The Tragedy of False Hope - You create a feeling of deceptive confidence in an enemy. When you activate this performance, one target within 30 feet becomes flat-footed for as long as you maintain the performance (Will negates). If you target a creature that has not yet acted in a surprise round, the creature does not get to act in the surprise round. Any target with the uncanny dodge class feature or an ability with a similar effect is immune to this performance. This is a mind-affecting emotion effect.
Stirring Discourse of the Mind - At the end of the round on which you complete this song, all allies within 30 feet who observed your performance gain a new saving throw to end the ongoing effects of certain debilitating conditions. An ally who is exhausted, fatigued, nauseated, sickened, staggered, or stunned as the result of a previously failed saving throw can attempt a new saving throw to immediately end one of the above effects. Characters under multiple effects must choose which effect they wish to attempt to end prematurely. Effects that did not grant a save to resist (such as the stun effect of power word stun) can’t be ended by this masterpiece.
Blazing Rondo - Up to one ally per bard level gains the benefits of haste while you maintain this masterpiece, except the bonus to AC and on attack rolls and Reflex saves is one-fifth of your bard level. These allies must be within 60 feet of you to receive this benefit. When you cease performing this masterpiece, any creature that received this benefit for at least 3 rounds must succeed at a Fortitude save at this masterpiece’s DC or be fatigued for twice as many rounds as they were affected.
A bard is trained to use the Perform skill to create magical effects on those around him, including himself if desired. He can use this ability for a number of rounds per day equal to 4 + his Charisma modifier. At each level after 1st a bard can use bardic performance for 2 additional rounds per day. Each round, the bard can produce any one of the types of bardic performance that he has mastered, as indicated by his level.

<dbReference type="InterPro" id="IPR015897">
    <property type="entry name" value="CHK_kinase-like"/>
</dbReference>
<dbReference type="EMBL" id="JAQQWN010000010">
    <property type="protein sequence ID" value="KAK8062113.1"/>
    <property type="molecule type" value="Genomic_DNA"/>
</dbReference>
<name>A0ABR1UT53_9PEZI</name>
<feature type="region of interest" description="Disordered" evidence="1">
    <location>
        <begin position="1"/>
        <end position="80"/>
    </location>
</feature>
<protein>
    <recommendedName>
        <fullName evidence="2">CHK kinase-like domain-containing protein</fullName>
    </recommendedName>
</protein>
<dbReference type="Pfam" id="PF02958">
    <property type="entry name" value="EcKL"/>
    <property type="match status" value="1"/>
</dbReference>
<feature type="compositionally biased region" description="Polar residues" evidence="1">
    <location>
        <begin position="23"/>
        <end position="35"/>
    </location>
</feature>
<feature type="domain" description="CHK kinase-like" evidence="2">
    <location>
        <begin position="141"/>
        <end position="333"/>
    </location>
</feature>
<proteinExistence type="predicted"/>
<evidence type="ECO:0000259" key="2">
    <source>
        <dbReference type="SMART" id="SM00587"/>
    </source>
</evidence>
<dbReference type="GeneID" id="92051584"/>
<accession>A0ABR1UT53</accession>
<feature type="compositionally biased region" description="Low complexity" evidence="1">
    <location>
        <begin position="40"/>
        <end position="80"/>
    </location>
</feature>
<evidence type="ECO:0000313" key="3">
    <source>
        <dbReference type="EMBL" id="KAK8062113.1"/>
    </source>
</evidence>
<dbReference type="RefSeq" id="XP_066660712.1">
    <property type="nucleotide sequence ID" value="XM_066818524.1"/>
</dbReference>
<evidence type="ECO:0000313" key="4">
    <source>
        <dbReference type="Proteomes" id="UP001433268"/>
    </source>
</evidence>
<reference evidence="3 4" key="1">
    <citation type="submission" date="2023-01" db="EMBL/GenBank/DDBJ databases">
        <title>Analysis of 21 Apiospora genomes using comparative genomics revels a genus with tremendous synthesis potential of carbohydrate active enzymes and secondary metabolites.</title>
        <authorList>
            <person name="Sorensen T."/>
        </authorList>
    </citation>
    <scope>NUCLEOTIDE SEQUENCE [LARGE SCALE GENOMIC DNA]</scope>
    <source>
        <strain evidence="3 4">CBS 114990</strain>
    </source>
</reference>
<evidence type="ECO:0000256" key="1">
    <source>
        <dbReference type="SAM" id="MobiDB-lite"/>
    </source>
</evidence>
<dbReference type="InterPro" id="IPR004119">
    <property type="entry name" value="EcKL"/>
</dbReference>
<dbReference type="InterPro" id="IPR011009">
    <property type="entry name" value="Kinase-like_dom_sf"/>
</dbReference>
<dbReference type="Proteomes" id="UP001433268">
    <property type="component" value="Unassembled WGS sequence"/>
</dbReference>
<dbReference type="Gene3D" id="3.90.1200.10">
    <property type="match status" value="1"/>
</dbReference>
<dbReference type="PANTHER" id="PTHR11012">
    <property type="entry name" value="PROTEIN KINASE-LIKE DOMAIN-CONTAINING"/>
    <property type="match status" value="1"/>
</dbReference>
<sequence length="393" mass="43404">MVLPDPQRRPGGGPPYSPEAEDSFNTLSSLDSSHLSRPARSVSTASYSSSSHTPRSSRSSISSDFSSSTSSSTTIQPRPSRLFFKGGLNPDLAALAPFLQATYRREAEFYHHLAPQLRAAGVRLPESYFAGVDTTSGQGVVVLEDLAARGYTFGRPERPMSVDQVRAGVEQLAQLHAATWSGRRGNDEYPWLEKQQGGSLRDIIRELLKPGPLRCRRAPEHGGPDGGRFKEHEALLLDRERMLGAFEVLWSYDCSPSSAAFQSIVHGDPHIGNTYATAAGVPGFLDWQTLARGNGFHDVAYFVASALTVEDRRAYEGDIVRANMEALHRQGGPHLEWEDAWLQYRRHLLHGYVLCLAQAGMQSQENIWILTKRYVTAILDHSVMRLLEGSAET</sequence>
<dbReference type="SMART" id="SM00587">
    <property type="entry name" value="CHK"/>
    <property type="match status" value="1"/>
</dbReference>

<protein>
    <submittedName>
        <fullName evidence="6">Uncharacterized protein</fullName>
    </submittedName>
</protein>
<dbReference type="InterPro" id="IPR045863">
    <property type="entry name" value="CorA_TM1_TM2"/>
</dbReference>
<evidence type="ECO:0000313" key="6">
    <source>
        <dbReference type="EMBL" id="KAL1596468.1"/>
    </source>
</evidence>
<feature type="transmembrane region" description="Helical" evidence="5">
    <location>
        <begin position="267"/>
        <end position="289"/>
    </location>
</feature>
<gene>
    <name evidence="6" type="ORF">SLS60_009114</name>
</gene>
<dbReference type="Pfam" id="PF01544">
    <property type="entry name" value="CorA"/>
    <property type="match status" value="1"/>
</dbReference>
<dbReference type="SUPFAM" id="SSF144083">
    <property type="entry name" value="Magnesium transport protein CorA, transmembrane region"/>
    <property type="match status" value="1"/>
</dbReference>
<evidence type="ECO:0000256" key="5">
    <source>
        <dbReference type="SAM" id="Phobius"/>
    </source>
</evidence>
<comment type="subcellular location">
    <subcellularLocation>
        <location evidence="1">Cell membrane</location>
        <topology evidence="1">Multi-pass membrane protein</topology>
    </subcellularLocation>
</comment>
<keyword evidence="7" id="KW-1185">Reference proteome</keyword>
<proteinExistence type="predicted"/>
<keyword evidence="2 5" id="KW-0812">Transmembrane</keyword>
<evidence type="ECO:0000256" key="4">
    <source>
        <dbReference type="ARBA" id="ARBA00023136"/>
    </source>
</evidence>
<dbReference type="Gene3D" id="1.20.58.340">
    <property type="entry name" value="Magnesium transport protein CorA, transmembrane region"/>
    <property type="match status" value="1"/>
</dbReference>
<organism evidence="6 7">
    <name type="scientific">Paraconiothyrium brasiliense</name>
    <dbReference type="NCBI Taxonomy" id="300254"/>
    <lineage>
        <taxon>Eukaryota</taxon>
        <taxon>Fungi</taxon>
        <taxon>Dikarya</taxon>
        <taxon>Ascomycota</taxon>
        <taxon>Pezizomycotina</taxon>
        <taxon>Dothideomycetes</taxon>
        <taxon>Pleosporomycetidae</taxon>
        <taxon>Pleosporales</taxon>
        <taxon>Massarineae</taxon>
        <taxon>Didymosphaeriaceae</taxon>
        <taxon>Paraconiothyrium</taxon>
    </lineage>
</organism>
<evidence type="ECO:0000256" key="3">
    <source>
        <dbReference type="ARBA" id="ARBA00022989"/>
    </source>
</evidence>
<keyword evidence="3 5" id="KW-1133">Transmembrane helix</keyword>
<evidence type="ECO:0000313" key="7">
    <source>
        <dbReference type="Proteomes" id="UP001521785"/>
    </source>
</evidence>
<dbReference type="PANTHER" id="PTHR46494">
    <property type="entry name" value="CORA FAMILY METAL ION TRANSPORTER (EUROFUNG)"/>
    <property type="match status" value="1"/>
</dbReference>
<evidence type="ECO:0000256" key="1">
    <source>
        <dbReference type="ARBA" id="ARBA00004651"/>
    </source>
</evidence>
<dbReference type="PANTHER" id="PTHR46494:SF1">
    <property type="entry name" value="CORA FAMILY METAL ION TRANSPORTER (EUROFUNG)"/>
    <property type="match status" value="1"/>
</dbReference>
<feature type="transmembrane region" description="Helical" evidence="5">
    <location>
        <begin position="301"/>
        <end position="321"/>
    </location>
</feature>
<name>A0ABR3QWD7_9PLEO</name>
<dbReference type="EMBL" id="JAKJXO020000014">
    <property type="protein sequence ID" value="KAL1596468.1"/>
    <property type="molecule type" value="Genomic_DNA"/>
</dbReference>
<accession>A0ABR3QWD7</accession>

Starting a bardic performance is a standard action, but it can be maintained each round as a free action. Changing a bardic performance from one effect to another requires the bard to stop the previous performance and start a new one as a standard action. A bardic performance cannot be disrupted, but it ends immediately if the bard is killed, paralyzed, stunned, knocked unconscious, or otherwise prevented from taking a free action to maintain it each round. A bard cannot have more than one bardic performance in effect at one time.
At 7th level, a bard can start a bardic performance as a move action instead of a standard action. At 13th level, a bard can start a bardic performance as a swift action.
Each bardic performance has audible components, visual components, or both.
If a bardic performance has audible components, the targets must be able to hear the bard for the performance to have any effect, and such performances are language dependent. A deaf bard has a 20% chance to fail when attempting to use a bardic performance with an audible component. If he fails this check, the attempt still counts against his daily limit. Deaf creatures are immune to bardic performances with audible components.
If a bardic performance has a visual component, the targets must have line of sight to the bard for the performance to have any effect. A blind bard has a 50% chance to fail when attempting to use a bardic performance with a visual component. If he fails this check, the attempt still counts against his daily limit. Blind creatures are immune to bardic performances with visual components.
Countersong (Su): At 1st level, a bard learns to counter magic effects that depend on sound (but not spells that have verbal components). Each round of the countersong he makes a Perform (keyboard, percussion, wind, string, or sing) skill check. Any creature within 30 feet of the bard (including the bard himself) that is affected by a sonic or language-dependent magical attack may use the bard's Perform check result in place of its saving throw if, after the saving throw is rolled, the Perform check result proves to be higher. If a creature within range of the countersong is already under the effect of a noninstantaneous sonic or language-dependent magical attack, it gains another saving throw against the effect each round it hears the countersong, but it must use the bard's Perform skill check result for the save. Countersong does not work on effects that don't allow saves. Countersong relies on audible components.